Last Updated on December 11, 2020 by woodcutter
Gum trees are known as eucalyptus trees, which are incredibly fast-growing trees that are native to Australia. When grown in the correct environments, these trees produce good quality firewood. They have amazing properties, which make them a great choice for firewood.
Gum trees are hardwoods which grow in abundance and are drought resistant. They coppice quite easily, making them a great choice of an ongoing source of firewood. Whether you want to fuel your cold nights or make campfires, firewood from gum trees won’t disappoint you.
In this post, I will look at the different species of gum trees as firewood and their different properties that make them suitable for firewood.
A few things to take into consideration when you plant gum trees for firewood
Grow gum trees in the right environment
- Make sure to grow gum trees in the right environment to grow well and produce good quality firewood. Some species of gum trees do well in humid environments, while others favor dry soils. Others are frost tolerant while others are not, so make sure you know the conditions favored by the gum tree species you want to grow.
Coppice gum trees
- Before the gum tree reaches the age of five, you should coppice it to get the best experience with it. Some gum tree species coppice naturally.
Prune gum trees to prevent damage when they drop branches
- You ought to prune gum trees, especially if they are near your property. This is important because gum trees tend to drop their branches to maintain stability during a storm.
Properties of gum trees
Eucalyptus trees contain natural oils. This property enables them to produce a high burn temperature when burnt. Gum trees provide a great heat output, which means less fuel is needed to achieve a high temperature.
If you want hot fires that last long, then firewood from gum trees is a great choice. The high density of gum trees, together with its caloric value, which is pretty high, impacts how long the fire will burn and the temperature at which it will burn.
Gum trees coppice relatively easily.
The process of cutting back a tree periodically to stimulate new growth through dormant buds is called coppicing. When the tree is cut, the buds will develop into shoots that will rapidly grow into beautiful firewood in a short space of time.
Gum trees coppice quite easily, making it one of the tree species that are suitable for firewood. More so, the shoots that result from coping shelters birds and small mammals.
Eucalyptus trees grow pretty fast as compared to many other hardwood trees. They are incredible because they grow all year round, making it possible to harvest them from as early as seven years.
Because they coppice quite easily, gum trees grow into strong good quality firewood in a very short space of time. Gum trees also grow in abundance, which is a good thing as it ensures a constant and sustainable source of firewood.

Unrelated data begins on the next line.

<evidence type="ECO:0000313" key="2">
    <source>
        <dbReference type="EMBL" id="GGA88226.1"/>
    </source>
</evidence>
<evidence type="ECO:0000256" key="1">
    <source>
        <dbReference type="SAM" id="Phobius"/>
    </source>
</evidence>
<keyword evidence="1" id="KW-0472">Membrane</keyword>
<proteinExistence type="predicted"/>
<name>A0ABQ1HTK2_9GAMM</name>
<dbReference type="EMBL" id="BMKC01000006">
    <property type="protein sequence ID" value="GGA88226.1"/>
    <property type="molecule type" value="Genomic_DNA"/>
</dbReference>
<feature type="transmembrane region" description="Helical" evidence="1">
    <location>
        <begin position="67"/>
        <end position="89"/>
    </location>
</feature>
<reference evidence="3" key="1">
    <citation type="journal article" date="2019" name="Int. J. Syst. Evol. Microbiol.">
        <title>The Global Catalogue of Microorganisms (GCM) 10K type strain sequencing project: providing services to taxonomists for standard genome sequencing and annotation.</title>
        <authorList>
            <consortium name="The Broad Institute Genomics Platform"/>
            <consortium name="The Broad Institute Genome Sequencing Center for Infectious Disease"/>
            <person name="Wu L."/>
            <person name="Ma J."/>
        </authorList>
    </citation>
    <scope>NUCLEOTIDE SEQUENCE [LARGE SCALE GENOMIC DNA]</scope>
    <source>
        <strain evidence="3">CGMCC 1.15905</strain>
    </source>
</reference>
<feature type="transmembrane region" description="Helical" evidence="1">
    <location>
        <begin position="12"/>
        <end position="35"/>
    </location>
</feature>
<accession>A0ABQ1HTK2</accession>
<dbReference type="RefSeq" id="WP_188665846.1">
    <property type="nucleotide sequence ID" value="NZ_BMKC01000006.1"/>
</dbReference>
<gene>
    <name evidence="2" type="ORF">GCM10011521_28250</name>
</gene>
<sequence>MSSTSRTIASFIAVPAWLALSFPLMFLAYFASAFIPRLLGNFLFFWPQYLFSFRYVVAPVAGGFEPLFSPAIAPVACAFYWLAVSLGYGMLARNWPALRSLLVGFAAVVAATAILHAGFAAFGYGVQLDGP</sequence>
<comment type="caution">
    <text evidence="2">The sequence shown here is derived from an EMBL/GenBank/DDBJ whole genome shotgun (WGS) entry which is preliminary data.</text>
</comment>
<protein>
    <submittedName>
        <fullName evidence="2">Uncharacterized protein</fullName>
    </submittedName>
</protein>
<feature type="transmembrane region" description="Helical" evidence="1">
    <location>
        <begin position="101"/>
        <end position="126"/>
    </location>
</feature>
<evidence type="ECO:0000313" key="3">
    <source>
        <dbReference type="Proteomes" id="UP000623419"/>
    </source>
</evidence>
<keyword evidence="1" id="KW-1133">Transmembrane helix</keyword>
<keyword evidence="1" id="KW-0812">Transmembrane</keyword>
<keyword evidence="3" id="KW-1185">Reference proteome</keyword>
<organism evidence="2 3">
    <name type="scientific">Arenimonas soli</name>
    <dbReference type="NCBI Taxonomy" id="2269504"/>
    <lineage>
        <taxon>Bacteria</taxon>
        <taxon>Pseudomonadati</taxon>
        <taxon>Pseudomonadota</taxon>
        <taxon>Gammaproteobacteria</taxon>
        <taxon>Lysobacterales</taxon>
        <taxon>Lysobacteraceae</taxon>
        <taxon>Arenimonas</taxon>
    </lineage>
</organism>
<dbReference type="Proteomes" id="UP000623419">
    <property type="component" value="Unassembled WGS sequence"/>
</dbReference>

Good for the environment
Gum trees have high carbon capture levels, enabling them to absorb atmospheric carbon dioxide, thereby reducing the effects of global warming.
Gum trees that are also good for firewood
There is a myriad of gum tree species that are also good for firewood. They all possess great properties that make them a great firewood choice and do well in unique environmental conditions. Below are the different types of gum trees that are also good for firewood
1. Eucalyptus globulus (blue gum)
The most common species of gum trees planted around the globe is the blue gum. Depending on the area, blue gum can be called Southern blue gum, Tasmanian blue gum, and common eucalyptus. Eucalyptus globulus trees are evergreen trees and a part of the Myrtaceae family. They are rapidly growing and require plenty of amounts of water for growth.
Eucalyptus globulus (blue gum) is known for its density, enabling it to burn for a long time. Furthermore, blue gum trees are a great firewood choice as they burn hot and produce an incredible hot bed of ashes that lasts pretty long. The other good thing about blue gum firewood is that it produces less smoke when burnt. This makes it a suitable choice for indoor fires.
Other things you may want to know about blue gum
- Since blue gum trees can be invasive, chopping them down for firewood can help control their spread. This is great for the environment.
- Blue gum firewood releases a smell that resembles mint, so it is not recommended for cooking purposes. However, if you do not mind the mint-like smell affecting your food flavor, you can use blue gum wood for cooking.
- When buying blue gum firewood, you should make sure you buy it from a reputable firewood dealer.